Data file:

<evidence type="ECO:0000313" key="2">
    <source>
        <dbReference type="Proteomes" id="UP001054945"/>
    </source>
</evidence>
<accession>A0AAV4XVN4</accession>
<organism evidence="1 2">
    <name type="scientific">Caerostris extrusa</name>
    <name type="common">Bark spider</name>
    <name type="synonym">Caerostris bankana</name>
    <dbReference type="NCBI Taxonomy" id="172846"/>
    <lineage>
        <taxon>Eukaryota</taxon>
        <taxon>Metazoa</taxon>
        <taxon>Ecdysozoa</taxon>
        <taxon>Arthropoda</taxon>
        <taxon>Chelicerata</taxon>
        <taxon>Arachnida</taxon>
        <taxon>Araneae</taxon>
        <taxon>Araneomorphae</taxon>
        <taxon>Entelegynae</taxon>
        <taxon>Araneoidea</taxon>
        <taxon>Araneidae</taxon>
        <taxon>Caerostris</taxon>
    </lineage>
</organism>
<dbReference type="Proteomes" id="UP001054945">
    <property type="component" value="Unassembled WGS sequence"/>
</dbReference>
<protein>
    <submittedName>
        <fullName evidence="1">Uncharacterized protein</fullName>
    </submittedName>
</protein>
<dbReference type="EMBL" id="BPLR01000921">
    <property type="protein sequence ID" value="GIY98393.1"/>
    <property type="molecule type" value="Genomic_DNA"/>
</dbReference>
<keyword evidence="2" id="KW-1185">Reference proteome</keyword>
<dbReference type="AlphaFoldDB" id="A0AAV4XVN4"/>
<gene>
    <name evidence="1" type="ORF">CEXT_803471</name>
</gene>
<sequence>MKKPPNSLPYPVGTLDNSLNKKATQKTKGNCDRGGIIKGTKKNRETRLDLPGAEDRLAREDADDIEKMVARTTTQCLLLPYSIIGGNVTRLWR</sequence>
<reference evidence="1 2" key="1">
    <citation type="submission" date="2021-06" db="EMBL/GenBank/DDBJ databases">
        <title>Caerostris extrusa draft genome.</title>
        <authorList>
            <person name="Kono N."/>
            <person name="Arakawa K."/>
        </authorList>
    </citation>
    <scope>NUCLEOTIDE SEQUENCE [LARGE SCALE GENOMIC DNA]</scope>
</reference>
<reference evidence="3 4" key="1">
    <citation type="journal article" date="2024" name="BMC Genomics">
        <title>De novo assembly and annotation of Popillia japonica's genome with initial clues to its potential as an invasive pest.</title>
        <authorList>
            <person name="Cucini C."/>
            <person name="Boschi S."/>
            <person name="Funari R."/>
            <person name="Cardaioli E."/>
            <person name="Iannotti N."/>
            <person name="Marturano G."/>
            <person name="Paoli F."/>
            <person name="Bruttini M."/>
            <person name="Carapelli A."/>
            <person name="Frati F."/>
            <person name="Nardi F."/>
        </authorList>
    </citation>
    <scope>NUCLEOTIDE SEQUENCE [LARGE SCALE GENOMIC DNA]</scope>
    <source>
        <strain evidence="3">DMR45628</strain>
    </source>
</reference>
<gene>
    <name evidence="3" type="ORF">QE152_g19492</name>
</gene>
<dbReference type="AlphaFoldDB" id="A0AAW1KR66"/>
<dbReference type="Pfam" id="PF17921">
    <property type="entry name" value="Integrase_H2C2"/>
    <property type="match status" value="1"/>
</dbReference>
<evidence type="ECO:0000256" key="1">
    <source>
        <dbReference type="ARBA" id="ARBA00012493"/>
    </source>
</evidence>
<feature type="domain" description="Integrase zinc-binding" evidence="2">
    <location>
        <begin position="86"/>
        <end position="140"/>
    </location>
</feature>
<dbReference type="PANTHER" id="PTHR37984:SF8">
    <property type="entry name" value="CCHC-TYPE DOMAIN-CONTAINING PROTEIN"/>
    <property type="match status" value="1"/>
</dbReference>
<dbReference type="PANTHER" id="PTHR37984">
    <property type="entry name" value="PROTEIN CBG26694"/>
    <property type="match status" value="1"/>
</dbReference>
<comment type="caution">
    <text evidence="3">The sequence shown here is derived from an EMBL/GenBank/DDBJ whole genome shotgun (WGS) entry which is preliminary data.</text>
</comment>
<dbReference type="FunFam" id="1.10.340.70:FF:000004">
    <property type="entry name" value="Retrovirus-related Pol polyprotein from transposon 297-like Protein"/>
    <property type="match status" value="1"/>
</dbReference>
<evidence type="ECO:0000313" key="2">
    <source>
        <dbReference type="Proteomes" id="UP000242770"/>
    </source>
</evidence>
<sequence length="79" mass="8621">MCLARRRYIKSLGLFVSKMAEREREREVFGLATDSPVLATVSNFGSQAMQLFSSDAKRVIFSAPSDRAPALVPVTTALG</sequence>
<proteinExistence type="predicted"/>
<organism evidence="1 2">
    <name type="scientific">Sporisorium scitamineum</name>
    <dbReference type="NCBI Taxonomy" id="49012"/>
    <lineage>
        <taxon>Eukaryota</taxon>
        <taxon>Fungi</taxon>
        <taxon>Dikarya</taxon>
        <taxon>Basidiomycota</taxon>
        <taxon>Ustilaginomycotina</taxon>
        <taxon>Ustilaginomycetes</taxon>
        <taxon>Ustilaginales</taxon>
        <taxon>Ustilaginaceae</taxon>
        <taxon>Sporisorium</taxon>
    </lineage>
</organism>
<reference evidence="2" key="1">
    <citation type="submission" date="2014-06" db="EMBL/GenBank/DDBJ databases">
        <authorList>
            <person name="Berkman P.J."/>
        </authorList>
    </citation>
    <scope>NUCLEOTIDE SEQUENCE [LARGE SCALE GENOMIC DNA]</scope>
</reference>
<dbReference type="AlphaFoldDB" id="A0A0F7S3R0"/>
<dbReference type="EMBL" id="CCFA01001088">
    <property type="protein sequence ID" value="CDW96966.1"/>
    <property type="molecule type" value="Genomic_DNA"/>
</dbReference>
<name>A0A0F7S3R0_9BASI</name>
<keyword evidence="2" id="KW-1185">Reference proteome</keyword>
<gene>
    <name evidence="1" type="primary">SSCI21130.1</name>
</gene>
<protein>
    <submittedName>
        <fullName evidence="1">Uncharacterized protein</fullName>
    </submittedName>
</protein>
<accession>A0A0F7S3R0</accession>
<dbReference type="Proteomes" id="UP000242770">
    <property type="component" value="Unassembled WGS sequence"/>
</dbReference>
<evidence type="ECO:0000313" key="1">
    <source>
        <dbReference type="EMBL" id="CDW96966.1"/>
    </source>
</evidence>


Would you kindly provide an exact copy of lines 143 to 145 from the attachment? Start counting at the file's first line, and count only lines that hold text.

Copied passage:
    <property type="protein sequence ID" value="CDW96966.1"/>
    <property type="molecule type" value="Genomic_DNA"/>
</dbReference>